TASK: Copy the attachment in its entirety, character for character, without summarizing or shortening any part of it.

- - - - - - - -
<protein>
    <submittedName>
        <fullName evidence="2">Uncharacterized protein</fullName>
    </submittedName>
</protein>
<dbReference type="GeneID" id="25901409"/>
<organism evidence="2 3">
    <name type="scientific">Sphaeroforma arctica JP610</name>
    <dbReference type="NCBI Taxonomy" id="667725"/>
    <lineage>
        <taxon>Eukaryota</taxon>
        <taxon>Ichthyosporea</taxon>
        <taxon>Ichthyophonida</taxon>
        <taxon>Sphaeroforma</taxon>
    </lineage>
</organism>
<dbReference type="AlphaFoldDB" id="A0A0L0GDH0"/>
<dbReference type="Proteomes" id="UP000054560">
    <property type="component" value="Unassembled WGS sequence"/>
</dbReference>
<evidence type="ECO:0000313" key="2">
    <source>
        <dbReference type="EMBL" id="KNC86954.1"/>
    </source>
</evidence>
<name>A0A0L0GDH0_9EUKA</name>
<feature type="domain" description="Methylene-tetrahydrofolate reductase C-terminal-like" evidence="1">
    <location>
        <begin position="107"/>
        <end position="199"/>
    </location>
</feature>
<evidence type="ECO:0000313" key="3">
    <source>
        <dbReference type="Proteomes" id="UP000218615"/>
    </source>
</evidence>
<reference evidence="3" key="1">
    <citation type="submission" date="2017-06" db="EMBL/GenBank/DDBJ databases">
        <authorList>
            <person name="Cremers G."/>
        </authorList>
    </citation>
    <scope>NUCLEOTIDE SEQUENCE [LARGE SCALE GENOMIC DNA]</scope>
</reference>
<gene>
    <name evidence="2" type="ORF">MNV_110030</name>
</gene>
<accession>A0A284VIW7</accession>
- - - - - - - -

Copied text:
<protein>
    <submittedName>
        <fullName evidence="2">Uncharacterized protein</fullName>
    </submittedName>
</protein>
<dbReference type="GeneID" id="25901409"/>
<organism evidence="2 3">
    <name type="scientific">Sphaeroforma arctica JP610</name>
    <dbReference type="NCBI Taxonomy" id="667725"/>
    <lineage>
        <taxon>Eukaryota</taxon>
        <taxon>Ichthyosporea</taxon>
        <taxon>Ichthyophonida</taxon>
        <taxon>Sphaeroforma</taxon>
    </lineage>
</organism>
<dbReference type="AlphaFoldDB" id="A0A0L0GDH0"/>
<dbReference type="Proteomes" id="UP000054560">
    <property type="component" value="Unassembled WGS sequence"/>
</dbReference>
<evidence type="ECO:0000313" key="2">
    <source>
        <dbReference type="EMBL" id="KNC86954.1"/>
    </source>
</evidence>
<name>A0A0L0GDH0_9EUKA</name>
<feature type="domain" description="Methylene-tetrahydrofolate reductase C-terminal-like" evidence="1">
    <location>
        <begin position="107"/>
        <end position="199"/>
    </location>
</feature>
<evidence type="ECO:0000313" key="3">
    <source>
        <dbReference type="Proteomes" id="UP000218615"/>
    </source>
</evidence>
<reference evidence="3" key="1">
    <citation type="submission" date="2017-06" db="EMBL/GenBank/DDBJ databases">
        <authorList>
            <person name="Cremers G."/>
        </authorList>
    </citation>
    <scope>NUCLEOTIDE SEQUENCE [LARGE SCALE GENOMIC DNA]</scope>
</reference>
<gene>
    <name evidence="2" type="ORF">MNV_110030</name>
</gene>
<accession>A0A284VIW7</accession>